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Rubus bartonianus

Barton's raspberry, bartonberry

European dewberry

Habit Shrubs, 8–25 dm, unarmed. Shrubs, to 3[–10] dm, armed.
Stems

erect, sparsely short-hairy, glabrescent, eglandular, not pruinose.

biennial, creeping or arching then creeping, glabrous or hairy, eglandular or sparsely sessile- to short-stipitate-glandular, strongly pruinose;

prickles sparse to dense, erect to retrorse, slender, 1–3 mm, narrow- or broad-based.

Leaves

deciduous, simple;

stipules lanceolate, 4–6 mm;

blade cordate to broadly ovate, (2–)2.5–4(–5) × (2.5–)3.5–4.5(–5.5) cm, base deeply cordate, 3–5-lobed, lobe apices acute to obtuse, margins coarsely doubly dentate, abaxial surfaces glabrous or sparsely hairy, eglandular or sparsely stipitate-glandular.

deciduous, ternate;

stipules linear-lanceolate to ovate, 5–15 mm;

terminal leaflets ovate, 4–14 × 3–10 cm, base rounded to shallowly cordate, unlobed or shallowly lobed, margins coarsely serrate to doubly serrate, apex acute to acuminate, abaxial surfaces with prickles on midveins or unarmed, sparsely to moderately hairy, eglandular or sparsely short-stipitate-glandular along larger veins.

Inflorescences

1-flowered.

terminal on short shoot, usually appearing axillary, 1–6-flowered, solitary flowers, cymiform, or racemiform.

Pedicels

moderately hairy, eglandular or sparsely stipitate-glandular.

unarmed or prickles sparse to dense, erect to retrorse, densely hairy, sparsely to densely sessile- to short- or long-stipitate-glandular.

Flowers

bisexual;

petals white, obovate, (15–)20–25 mm;

filaments filiform;

ovaries glabrous, styles clavate, villous.

bisexual;

petals white, obovate to elliptic or suborbiculate, 7–13 mm;

filaments filiform;

ovaries glabrous.

Fruits

deep red, hemispheric, to 1 cm;

drupelets 10–30, coherent, separating from torus.

appearing bluish, black beneath bloom, pruinose, globose, 0.5–1.5 cm;

drupelets 1–5(–20), weakly coherent, separating with torus attached.

2n

= 28.

Rubus bartonianus

Rubus caesius

Phenology Flowering Mar–May. Flowering May–Oct.
Habitat Dry, rocky slopes Open woodlands, meadows, roadsides, disturbed areas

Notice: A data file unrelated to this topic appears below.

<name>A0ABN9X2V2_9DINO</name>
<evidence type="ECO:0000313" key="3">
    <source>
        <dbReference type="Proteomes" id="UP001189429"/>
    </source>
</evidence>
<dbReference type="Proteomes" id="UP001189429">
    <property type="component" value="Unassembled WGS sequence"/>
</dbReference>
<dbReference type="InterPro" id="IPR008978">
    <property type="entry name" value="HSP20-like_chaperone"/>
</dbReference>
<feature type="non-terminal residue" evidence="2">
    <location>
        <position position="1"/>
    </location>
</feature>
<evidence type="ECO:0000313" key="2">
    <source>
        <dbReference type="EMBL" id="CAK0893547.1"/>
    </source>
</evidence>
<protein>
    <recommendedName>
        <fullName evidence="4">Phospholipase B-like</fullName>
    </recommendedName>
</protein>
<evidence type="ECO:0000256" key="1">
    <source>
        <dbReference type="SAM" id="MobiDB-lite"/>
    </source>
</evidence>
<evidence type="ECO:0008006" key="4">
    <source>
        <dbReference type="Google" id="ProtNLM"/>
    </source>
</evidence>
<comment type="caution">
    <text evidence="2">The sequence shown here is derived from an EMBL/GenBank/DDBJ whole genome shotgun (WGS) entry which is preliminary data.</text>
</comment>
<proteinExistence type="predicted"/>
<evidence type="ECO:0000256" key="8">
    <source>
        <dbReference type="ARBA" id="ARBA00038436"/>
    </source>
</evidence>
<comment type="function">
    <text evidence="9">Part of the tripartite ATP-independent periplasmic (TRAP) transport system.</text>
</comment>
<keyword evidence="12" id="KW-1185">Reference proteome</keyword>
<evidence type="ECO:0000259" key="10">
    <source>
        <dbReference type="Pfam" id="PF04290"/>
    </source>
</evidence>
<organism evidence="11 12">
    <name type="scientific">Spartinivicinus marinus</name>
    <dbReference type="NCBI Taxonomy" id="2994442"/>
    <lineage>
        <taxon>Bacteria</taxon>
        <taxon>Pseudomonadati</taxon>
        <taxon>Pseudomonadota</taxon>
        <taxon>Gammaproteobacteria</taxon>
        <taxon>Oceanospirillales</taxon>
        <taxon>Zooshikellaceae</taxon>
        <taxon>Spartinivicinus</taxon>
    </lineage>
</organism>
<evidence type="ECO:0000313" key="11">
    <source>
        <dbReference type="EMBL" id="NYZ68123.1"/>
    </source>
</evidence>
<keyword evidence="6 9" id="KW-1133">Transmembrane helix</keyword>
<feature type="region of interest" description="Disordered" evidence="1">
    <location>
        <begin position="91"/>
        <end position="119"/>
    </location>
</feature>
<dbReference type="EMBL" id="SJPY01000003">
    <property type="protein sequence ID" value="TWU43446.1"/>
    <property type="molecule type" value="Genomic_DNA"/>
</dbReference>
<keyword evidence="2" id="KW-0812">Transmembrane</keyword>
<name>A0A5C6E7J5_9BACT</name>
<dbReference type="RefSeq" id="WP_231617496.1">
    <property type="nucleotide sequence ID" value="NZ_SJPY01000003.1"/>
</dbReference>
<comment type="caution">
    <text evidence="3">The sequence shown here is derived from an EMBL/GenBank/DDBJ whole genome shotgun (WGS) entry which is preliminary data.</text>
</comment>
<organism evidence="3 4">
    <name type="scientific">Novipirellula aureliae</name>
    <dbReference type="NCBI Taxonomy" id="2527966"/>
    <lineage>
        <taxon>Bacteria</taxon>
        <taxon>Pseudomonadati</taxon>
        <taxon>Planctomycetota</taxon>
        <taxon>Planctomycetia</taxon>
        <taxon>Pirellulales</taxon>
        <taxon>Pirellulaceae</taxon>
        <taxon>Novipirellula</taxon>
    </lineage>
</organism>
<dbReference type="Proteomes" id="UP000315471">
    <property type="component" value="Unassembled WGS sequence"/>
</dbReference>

Elevation 300–400 m [1000–1300 ft] 0–400 m [0–1300 ft]
Distribution
from FNA
ID; OR
[WildflowerSearch map]
[BONAP county map]
from FNA
IA; KY; MI; NY; OH; PA; ON; Europe; w Asia; c Asia (to w China) [Introduced in North America; introduced also in South America (Argentina)]
[BONAP county map]
Discussion

Of conservation concern.

Rubus bartonianus is distinguished from the other flowering raspberries within its geographic range by its erect, unarmed stems, relatively small, simple leaves with acute to obtuse lobes, deeply cordate bases, sparsely hairy or glabrous abaxial surfaces, relatively large flowers with white petals, and densely long-hairy, clavate styles. The leaves superficially resemble those of Acer glabrum or some species of Ribes.

Rubus bartonianus is most similar to R. neomexicanus but especially R. deliciosus. The species is known only from the Snake River Canyon of Idaho and Oregon.

(Discussion copyrighted by Flora of North America; reprinted with permission.)

Within the flora area, Rubus caesius usually produces fruit with few, relatively large drupelets; in Eurasia, fruit with more drupelets are typical, and weakly pruinose fruit have been observed.

Rubus caesius is vegetatively similar to R. flagellaris and is introduced into parts of the geographic range of the latter; see M. P. Widrlechner (1998) for a comparison of these two species. Rubus caesius shows striking vegetative similarity to pruinose, trifoliate-leaved plants of R. ursinus, with which it may have a close relationship (L. A. Alice, unpubl.). In the absence of flowers or fruit, these two species could be mistaken for one another. Rubus caesius generally has broader middle primocane leaflets than R. ursinus, but that is not a consistent difference. Rubus caesius may have been introduced into the geographic range of R. ursinus; most herbarium specimens surveyed have been inadequate to make a proper determination. On specimen labels, herbarium collectors should describe at least the color of the fruit. In the last decade, R. caesius apparently has become much more aggressive around Ithaca, New York, despite occurring there since the early twentieth century (F. R. Wesley, pers. comm.).

(Discussion copyrighted by Flora of North America; reprinted with permission.)

Source FNA vol. 9, p. 36. FNA vol. 9, p. 37.
Parent taxa Rosaceae > subfam. Rosoideae > tribe Rubeae > Rubus Rosaceae > subfam. Rosoideae > tribe Rubeae > Rubus
Sibling taxa
R. allegheniensis, R. arcticus, R. bifrons, R. caesius, R. canadensis, R. chamaemorus, R. cuneifolius, R. deliciosus, R. flagellaris, R. glaucifolius, R. hispidus, R. idaeus, R. illecebrosus, R. laciniatus, R. lasiococcus, R. leucodermis, R. neomexicanus, R. nivalis, R. niveus, R. nutkanus, R. occidentalis, R. odoratus, R. parviflorus, R. parvifolius, R. pascuus, R. pedatus, R. pensilvanicus, R. phoenicolasius, R. pubescens, R. repens, R. saxatilis, R. setosus, R. spectabilis, R. trivialis, R. ulmifolius, R. ursinus, R. vestitus
R. allegheniensis, R. arcticus, R. bartonianus, R. bifrons, R. canadensis, R. chamaemorus, R. cuneifolius, R. deliciosus, R. flagellaris, R. glaucifolius, R. hispidus, R. idaeus, R. illecebrosus, R. laciniatus, R. lasiococcus, R. leucodermis, R. neomexicanus, R. nivalis, R. niveus, R. nutkanus, R. occidentalis, R. odoratus, R. parviflorus, R. parvifolius, R. pascuus, R. pedatus, R. pensilvanicus, R. phoenicolasius, R. pubescens, R. repens, R. saxatilis, R. setosus, R. spectabilis, R. trivialis, R. ulmifolius, R. ursinus, R. vestitus
Name authority M. Peck: Rhodora 36: 267. (1934) Linnaeus: Sp. Pl. 1: 493. (1753)
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